In 2019, Huawei was added to the US trade blacklist, or entity list, which restricts American companies, including Google, from exporting technology to certain foreign entities. In 2020, the US cut Huawei off from key chip supplies it needs for its smartphones.
According to unaudited financial results revealed by the company on April 28, its revenues fell 16.5% year-on-year to 152.2 billion yuan ($23.5 billion) in the three months ending March 31. The drop was mainly due to the pain in Huawei's consumer business, including smartphones and other devices.
Growing the revenue contributed by software and cloud computing to its overall financial performance has become a top priority. Since the beginning of this year, Huawei has accelerated the adjustment of its cloud business in anticipation of winning more enterprise-oriented contracts rather than government-oriented cooperation, financial media Caijing reported, citing people familiar with the company's cloud unit.
Although Huawei is having a tough time outside China, back home, where Google suite doesn't matter, it's thriving. The company has 46% of China's smartphone market, more than Vivo, Oppo, and Xiaomi combined, according to Counterpoint. With the considerable users, it is attractive for game creators to cooperate with Huawei, and it has also become a breakthrough point for the company to expand cloud services.
The company has recently reached strategic partnerships with CMGE, Yoozoo Games, and iDreamSky, providing cloud services to these game developers. Also, the cooperation will extend to various aspects, including Huawei Cloud cooperation, media cooperation, brand cooperation, Huawei Mobile Services (HMS) ecosystem cooperation, and the gameplay's improvement.
Prior to this, Huawei reached an agreement with China's second-largest game developer NetEase in 2019 to establish a cloud gaming lab running on a 5G network. The core tasks of the lab include adapting existing games to 5G networks and 5G mobile phones, researching 5G-based gaming experiences through gamers' perception analysis, as well as jointly conducting technical identification of games across different platforms, the duo said.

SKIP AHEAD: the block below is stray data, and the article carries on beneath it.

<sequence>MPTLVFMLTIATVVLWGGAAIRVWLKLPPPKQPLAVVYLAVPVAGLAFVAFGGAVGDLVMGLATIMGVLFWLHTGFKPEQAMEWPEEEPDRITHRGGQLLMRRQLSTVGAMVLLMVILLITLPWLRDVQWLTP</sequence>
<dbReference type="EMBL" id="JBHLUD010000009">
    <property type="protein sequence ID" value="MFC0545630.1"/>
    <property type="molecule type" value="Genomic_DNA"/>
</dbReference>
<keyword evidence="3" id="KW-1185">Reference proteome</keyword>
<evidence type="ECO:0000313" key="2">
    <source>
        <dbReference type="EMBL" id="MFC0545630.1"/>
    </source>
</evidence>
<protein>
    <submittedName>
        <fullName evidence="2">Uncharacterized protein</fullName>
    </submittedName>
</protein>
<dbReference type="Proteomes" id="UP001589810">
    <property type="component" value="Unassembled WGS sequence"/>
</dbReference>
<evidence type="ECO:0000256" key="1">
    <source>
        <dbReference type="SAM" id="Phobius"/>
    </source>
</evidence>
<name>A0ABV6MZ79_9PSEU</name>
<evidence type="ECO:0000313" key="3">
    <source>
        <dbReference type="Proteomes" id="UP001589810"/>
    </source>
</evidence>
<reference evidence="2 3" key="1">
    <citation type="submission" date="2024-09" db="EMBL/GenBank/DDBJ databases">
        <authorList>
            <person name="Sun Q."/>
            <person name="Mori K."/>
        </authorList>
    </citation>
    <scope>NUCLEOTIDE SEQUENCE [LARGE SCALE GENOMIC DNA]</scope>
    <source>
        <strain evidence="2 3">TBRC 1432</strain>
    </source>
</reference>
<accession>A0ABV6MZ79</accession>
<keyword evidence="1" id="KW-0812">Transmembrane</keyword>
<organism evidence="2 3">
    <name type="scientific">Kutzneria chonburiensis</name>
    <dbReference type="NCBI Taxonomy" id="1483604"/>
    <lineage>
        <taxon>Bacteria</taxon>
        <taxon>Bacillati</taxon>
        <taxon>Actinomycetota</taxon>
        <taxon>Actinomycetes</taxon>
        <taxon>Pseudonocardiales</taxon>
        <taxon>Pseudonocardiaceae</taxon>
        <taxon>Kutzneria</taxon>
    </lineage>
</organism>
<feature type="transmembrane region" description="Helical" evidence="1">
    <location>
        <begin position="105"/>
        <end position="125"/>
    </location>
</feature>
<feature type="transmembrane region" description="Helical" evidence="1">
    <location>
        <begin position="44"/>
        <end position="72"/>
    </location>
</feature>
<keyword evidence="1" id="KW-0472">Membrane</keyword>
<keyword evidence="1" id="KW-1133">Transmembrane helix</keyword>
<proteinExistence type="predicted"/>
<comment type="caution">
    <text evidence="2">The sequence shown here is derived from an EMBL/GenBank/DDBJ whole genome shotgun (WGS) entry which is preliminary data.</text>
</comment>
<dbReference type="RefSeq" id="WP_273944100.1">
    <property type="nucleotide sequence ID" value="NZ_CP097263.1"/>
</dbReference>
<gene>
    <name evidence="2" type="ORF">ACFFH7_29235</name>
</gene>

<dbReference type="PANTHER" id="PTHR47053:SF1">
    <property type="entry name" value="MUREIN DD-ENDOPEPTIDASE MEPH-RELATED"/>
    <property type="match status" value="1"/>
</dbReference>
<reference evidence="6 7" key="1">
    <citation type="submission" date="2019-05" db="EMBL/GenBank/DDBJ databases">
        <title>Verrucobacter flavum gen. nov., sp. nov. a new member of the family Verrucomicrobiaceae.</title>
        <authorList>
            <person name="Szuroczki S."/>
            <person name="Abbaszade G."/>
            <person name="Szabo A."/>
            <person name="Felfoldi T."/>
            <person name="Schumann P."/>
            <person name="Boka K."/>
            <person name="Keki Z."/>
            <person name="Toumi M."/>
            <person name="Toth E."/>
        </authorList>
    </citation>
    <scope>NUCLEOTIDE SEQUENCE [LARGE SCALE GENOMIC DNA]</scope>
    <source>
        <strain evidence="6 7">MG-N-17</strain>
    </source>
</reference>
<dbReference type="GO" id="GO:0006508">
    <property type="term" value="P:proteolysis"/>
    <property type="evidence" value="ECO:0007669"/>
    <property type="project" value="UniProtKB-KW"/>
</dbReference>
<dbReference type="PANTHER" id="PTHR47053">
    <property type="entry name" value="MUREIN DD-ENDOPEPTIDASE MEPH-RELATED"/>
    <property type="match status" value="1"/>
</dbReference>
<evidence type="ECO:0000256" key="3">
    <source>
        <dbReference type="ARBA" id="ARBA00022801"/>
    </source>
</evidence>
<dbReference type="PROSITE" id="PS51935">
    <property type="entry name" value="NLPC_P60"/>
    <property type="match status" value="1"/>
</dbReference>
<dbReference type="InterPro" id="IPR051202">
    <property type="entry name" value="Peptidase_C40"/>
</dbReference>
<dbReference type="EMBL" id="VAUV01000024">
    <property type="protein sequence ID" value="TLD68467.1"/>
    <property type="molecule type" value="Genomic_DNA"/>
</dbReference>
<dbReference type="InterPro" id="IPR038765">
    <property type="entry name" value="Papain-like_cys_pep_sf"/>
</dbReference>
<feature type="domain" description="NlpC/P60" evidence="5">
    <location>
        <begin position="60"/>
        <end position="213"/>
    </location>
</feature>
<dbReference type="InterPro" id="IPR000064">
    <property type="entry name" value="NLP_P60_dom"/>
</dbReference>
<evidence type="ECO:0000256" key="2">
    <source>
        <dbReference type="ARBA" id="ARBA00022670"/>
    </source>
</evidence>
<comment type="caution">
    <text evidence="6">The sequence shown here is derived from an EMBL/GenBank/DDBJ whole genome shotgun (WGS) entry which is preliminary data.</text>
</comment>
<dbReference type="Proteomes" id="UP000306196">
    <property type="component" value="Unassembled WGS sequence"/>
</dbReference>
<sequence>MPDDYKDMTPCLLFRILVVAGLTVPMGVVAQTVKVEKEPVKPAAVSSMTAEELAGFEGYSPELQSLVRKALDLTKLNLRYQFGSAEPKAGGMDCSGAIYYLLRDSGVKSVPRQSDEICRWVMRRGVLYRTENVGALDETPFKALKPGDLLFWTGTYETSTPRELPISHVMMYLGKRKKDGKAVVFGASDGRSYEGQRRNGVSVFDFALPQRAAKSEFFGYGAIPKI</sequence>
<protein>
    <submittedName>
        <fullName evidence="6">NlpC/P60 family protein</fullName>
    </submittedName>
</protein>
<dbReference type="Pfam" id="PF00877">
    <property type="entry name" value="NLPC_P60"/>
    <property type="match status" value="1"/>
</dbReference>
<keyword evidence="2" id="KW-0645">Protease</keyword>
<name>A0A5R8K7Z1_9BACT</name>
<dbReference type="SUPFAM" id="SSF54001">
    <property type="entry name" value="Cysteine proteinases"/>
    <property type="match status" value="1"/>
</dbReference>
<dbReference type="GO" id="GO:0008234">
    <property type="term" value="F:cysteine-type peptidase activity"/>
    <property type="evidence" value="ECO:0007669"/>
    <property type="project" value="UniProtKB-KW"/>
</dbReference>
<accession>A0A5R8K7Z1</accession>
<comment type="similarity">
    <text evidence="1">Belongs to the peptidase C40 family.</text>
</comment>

Last year, the company launched a co-innovation lab with Tencent, the world's biggest game company, to develop a cloud game platform. The collaboration will leverage the computing power of Huawei's self-developed Kunpen processor to build Tencent's cloud gaming platform GameMatrix.
The gaming market is constantly changing on the heel of each generation of new communication technology. With 5G ready to take the stage, cloud gaming, which helps reduce reliance on the physical hardware inside consumer devices, is projected to thrive. Meanwhile, cloud gaming's promise to deliver sophisticated games on low-cost devices has prompted Huawei to form partnerships with Chinese game developers.
As the leader of 5G technology, Huawei will enable cloud gaming to reach more users, promoting the popularization of high-quality games on the cloud. In addition, compared with Alibaba and Tencent, which have more market shares in the cloud sector, Huawei, which has not yet set foot in the game development business, is more likely to win the trust of small and medium-sized developers.
"With the strong support of 5G and cloud technologies, mobile phones, pads, tablets, computers, and even set-top boxes (STBs) can become game devices, adding new sources to flourish the cloud industry and presenting new business opportunities," Peng Honghua, chief marketing officer of Huawei's Wireless Network, said.
Chinese gaming companies turn to Huawei for cloud gaming solutions because the telecom giant possessed leading technology in cloud computing, the South China Morning Post said, citing TF Securities analyst Wen Hao.
"In terms of cloud gaming solutions, the industry primarily uses either Google's X86 architecture or Huawei's ARM architecture. So far, Huawei has established a leading position in cloud gaming architecture in China," Wen wrote in a report.
Huawei claims that its infrastructure as a service (IaaS) cloud business ranks second in China and fifth globally and is "the fastest-growing mainstream cloud provider."
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